DIY Craft Kits

Want to try something new? In need of some craftsperation (craft+inspiration – terrible, I know)? Or looking for that perfect gift for the crafty person in your life?

Look no further! These DIY craft kits are exactly what you need!

Embroidery Kits by KirikiPress

These a-d-o-r-a-b-l-e animal doll embroidery kits can be found on etsy. I still can’t get over their cute little faces! My favourites have to be the hedgehog and the beaver. Just look at this face!


What a stylish dude! Super cute kits, well packaged and totally do-able, with all the instructions and materials you need included.


Coil Rope Bowl


Another etsy find here. These stylish rope bowls look effortlessly cool and if you follow the instructions in this kit learning how to make them will be (more or less) effortless too. With this kit you’ll receive:
10 yards of beautifully soft 8mm cotton and jute rope / or Bright nylon rope
10 yards of waxed cotton cord
Easy to understand instructions with photos
The right sized needle
*You provide the cup of tea and scissors and you’re set to go!
You will be able to make a bowl at least 18cm x 7cm high. Other colour combinations are available in the drop down menus and other colours and styles and loads of supplies can be found in the shop.


Leather School® Belt Kit


Next up we have a belt making kit from the Leather School®. This would make a fantastic gift – whether you want to give it to some crafty for them to make it or make it yourself and then give it, is up to you.


Get Crafty Chicken Doorstop Sewing Kit


Hobbycraft UK stocks a variety of craft kits many from Kirstie Allsopp or their own brand Get Crafty. I like this chicken doorstop sewing kit for its practicality as well as cute design.


Weaving Kit – Peaches & Cream Woven Wall Hanging


Back to etsy with this kit to make a woven wall hanging. This is bang on trend, easy to learn and you can make many more projects with the hand loom included in the kit. This could be a gift that keeps on giving. There are plenty of other weaving starter kits out there, but I love this peaches and cream colour combo!


DIY Flower Crown Kit

And finally…one for the young and young at heart. Flower crowns are fun and colourful and these kits add an extra slice of creativity to the mix. Make your own before heading out to a festival…or round the supermarket…your choice.




I hope you have enjoyed this quick round up of craft kits. I will continue to add more to the list as I discover new gems.







**Contains some affiliate links**

Craft Crush: Cacti!

After a week with no wifi (what did people do before internet?!?!?) I’m back with a new craft crush.

I noticed a while back that cacti are very ‘on trend’ this year. But to be honest I wasn’t really on board with this trend. I had two little cacti when I was younger and never really liked the spiky little things. That was until I started seeing this trend being translated into craft!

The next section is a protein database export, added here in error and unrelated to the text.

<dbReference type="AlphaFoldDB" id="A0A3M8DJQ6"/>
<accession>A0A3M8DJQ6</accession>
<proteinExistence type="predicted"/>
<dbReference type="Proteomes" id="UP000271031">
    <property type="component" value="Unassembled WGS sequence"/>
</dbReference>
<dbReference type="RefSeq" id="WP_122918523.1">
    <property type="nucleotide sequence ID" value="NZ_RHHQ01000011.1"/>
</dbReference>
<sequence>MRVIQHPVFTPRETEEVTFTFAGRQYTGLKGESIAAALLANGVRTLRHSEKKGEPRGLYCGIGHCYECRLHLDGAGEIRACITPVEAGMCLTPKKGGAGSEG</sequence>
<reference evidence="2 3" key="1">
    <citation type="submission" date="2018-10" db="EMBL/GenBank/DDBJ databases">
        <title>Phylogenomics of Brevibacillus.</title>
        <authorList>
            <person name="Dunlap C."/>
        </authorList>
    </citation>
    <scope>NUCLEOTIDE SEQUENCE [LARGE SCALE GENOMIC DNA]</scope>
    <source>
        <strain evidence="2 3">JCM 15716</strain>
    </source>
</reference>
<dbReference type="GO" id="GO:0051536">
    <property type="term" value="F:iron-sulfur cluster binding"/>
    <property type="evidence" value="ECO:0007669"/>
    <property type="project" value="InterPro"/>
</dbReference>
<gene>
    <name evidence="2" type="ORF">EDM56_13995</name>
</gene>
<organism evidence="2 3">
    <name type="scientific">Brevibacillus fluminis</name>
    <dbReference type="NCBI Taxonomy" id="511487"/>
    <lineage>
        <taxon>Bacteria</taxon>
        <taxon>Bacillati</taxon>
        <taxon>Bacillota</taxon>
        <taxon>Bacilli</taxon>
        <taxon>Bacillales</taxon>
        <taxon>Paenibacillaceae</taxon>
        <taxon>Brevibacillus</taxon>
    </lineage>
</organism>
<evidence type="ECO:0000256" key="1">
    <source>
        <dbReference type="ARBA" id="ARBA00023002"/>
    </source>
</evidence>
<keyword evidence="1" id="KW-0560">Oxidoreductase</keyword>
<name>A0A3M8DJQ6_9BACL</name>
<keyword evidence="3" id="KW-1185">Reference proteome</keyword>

Handmade cacti made from all sorts of materials have been popping up on pinterest and in etsy newsletters for the past few weeks and I think they are just adorable. You have the chic look without the actual prickles.

So here are a few of my favourites:

These stained glass cacti by MooncalfGlass are adorable. I love them lined up by the window, bringing in colour without blocking the light. There is also a hanging version.

Pet Plant Knitting Kit, Succulent Kit, Christmas Gift, UK Shop, Scotland. Plant craft kit. Plant felt kit. Christmas Stocking Filler

If you want to have a go at making a cactus yourself try out mybaboo‘s Mini Knit Kit! This looks more like aloe vera to me but you can find lots more knitted cacti on etsy. I particularly like this luxury wool pin cushion.



I love this project by Veronika Richterova featured on Colossal made from recycled PET plastic. It is visually stunning and has an inspiring message. Her website a tribute to PET bottles is really informative and in the gallery of her work you can see many more examples of her sculptures made from PET plastic. Time to start collecting bottles and having a go myself I think.

Here’s another simple cactus craft kit, this time made from felt. Probably easy enough to be a nice craft project for kids. The great thing about this one is that it is in flower all year round 🙂

10 Cactus Crafts 2

I’ve seen an awful lot of variations of stones painted to be cacti. They are cute and fun and is an easy craft project for kids. Here (above) you can see some by Salt and Pepper Moms.

Kim Sielbeck

I just love these colouful and quirky paper cacti by illustrator Kim Sielbeck featured on Brown Paper Bag.

And finally, what is life without some concrete? These concrete cacti could make a great paperweight or bookend.

Findhorn and Forres, Scotland

I recently had the pleasure of taking a trip up to Scotland. It took me 5 trains to get from my parents home in England up to the small town of Forres situated on the Moray coast. I was lucky enough to be attending a training course in Forres and had the opportunity to explore this idyllic corner of the world.